Editor’s Note: Interesting timing for a Trump “wanna be” which could affect the older population. Just sayin…
On Monday, Florida Gov. Ron DeSantis issued Executive Order (EO) 22-253, declaring a state of emergency for 34 counties as the state prepares for what is currently known as Subtropical Storm Nicole. The storm is expected to begin impacting the state on Tuesday.
This storm has the possibility of becoming a hurricane before it makes landfall along the Florida Coast. It is expected to hit the state Wednesday night into Thursday before it moves up the East Coast through the weekend, making it a possible Nor’easter.
The order is something of a precaution as it comes the day before Election Day, and DeSantis’ emergency order did not say that people should refrain from going to the polls. However, a press release from the governor’s office did advise that people have a disaster plan to be aware if they live in a flood or evacuation zone, to have multiple ways to receive weather alerts so they can be informed, and to keep gas tanks at least half-full with electric vehicles keeping between a 50% and 80% charge.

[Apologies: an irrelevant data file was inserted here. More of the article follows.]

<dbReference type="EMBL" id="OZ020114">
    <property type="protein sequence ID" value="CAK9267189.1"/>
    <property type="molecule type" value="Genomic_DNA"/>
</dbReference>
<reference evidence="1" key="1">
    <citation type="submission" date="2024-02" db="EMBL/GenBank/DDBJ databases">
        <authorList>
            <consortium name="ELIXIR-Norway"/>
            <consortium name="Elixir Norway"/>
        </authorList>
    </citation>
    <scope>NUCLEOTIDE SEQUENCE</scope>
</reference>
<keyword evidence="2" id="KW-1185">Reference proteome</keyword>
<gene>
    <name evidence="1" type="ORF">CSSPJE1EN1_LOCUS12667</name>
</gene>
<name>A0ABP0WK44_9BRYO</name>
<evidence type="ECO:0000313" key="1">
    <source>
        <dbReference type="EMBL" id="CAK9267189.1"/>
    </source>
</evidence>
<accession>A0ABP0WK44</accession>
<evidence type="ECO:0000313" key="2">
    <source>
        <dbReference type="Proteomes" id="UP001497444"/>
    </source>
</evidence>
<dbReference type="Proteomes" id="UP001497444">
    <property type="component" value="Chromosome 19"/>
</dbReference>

Florida residents: monitor Subtropical Storm Nicole.
In an abundance of caution, @GovRonDeSantis issues a State of Emergency for 34 counties for families, businesses, and communities to plan and prepare.
Read more here: https://t.co/rw9NGwxwC3 pic.twitter.com/XI2CT9HZKB— Bryan Griffin (@BryanDGriffin) November 7, 2022
“While this storm does not, at this time, appear that it will become much stronger, I urge all Floridians to be prepared and to listen to announcements from local emergency management officials,” DeSantis said in a statement. “We will continue to monitor the trajectory and strength of this storm as it moves towards Florida.”
As of Monday morning, Nicole was seen 555 miles east of the Bahamas. The National Hurricane Center predicts currently that it will affect the east coast of Florida, which may include areas impacted by Hurricane Ian.
The order warned of “a risk of dangerous storm surge, heavy rainfall, flash flooding, strong winds, hazardous seas, beach erosion, and the potential for isolated tornadic activity for Florida’s Peninsula,” and that people should take “timely precautions” to prepare.
Wind gusts could hit the East Coast on Tuesday, but people should prepare for the storm “[r]egardless of intensity or exact path” of the storm, the governor’s office said in a statement.
The counties covered by the state of emergency are Brevard, Broward, Charlotte, Citrus, Clay, Collier, DeSoto, Duval, Flagler, Glades, Hardee, Hendry, Highlands, Hillsborough, Indian River, Lake, Lee, Manatee, Martin, Miami-Dade, Nassau, Okeechobee, Orange, Osceola, Palm Beach, Pasco, Polk, Putnam, Sarasota, Seminole, St. Johns, St. Lucie, Sumter and Volusia.